Solar panel power system
Solar panels work best when there is no shade cast upon them. In fact, a shadow cast on even just part of one solar panel in your solar array can potentially compromise the output of the whole system. What are some strategies for dealing with potential shading of solar arrays?
(This article was originally published in 2012. We have updated it to reflect new technological realities and to improve clarity.)
Why does shading have such a dramatic impact on energy production?
In most instances, solar photovoltaic (PV) systems for homes and businesses consist of solar panels (the collection of which is referred to as the ‘array’) and an inverter. The solar panels catch sunlight and convert it into DC (direct current) electricity, and the inverter in turn converts the DC electricity into grid- and appliance-compatible AC (alternating current) electricity.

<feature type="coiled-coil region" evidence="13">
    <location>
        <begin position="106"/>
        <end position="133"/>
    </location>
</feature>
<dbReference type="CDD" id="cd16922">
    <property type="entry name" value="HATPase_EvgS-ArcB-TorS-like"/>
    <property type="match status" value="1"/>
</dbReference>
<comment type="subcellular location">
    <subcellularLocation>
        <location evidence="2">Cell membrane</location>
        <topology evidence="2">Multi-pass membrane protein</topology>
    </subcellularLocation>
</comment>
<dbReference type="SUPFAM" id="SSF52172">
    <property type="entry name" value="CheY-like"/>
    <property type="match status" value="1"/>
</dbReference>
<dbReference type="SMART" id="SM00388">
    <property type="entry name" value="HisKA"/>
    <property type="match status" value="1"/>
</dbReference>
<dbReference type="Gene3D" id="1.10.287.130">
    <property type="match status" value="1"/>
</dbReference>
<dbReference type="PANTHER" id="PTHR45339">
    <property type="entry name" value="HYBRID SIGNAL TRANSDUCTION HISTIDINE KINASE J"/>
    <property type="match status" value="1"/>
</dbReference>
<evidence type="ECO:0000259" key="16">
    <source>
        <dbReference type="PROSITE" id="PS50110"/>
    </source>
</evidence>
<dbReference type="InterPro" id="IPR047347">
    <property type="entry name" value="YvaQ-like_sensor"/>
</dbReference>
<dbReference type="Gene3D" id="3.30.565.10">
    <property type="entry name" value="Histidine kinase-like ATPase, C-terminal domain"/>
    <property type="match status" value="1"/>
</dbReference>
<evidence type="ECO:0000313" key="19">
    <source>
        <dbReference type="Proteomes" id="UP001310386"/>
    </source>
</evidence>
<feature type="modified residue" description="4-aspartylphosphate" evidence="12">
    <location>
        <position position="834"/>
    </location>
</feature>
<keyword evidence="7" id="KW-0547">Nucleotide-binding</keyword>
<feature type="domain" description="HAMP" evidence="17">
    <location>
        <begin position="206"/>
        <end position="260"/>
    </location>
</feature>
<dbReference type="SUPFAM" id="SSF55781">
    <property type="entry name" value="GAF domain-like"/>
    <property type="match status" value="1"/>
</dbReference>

Most small-scale solar systems for homes and small businesses will include anywhere from 6 to about 30 panels, although the ‘size’ of a system is usually referred to by its capacity (in kilowatts – e.g. 5kW). For technical reasons related to the voltage requirements of the system’s inverter, solar arrays are usually divided into ‘strings’ of solar panels. Small systems may only have 1 string, while large systems could have many more. One string could consist of a single panel, but usually they have more.
You can think of a string of panels as something like a piece of pipe, and the solar power is like water flowing through that pipe. In conventional solar panel strings, shade is something that blocks that flow. If, for example, shade from a tree or a chimney is cast on even one of the panels in the string, the output of the entire string will be reduced to virtually zero for as long as the shadow sits there. If there is a separate, unshaded string, however, this string will continue to produce power as per usual.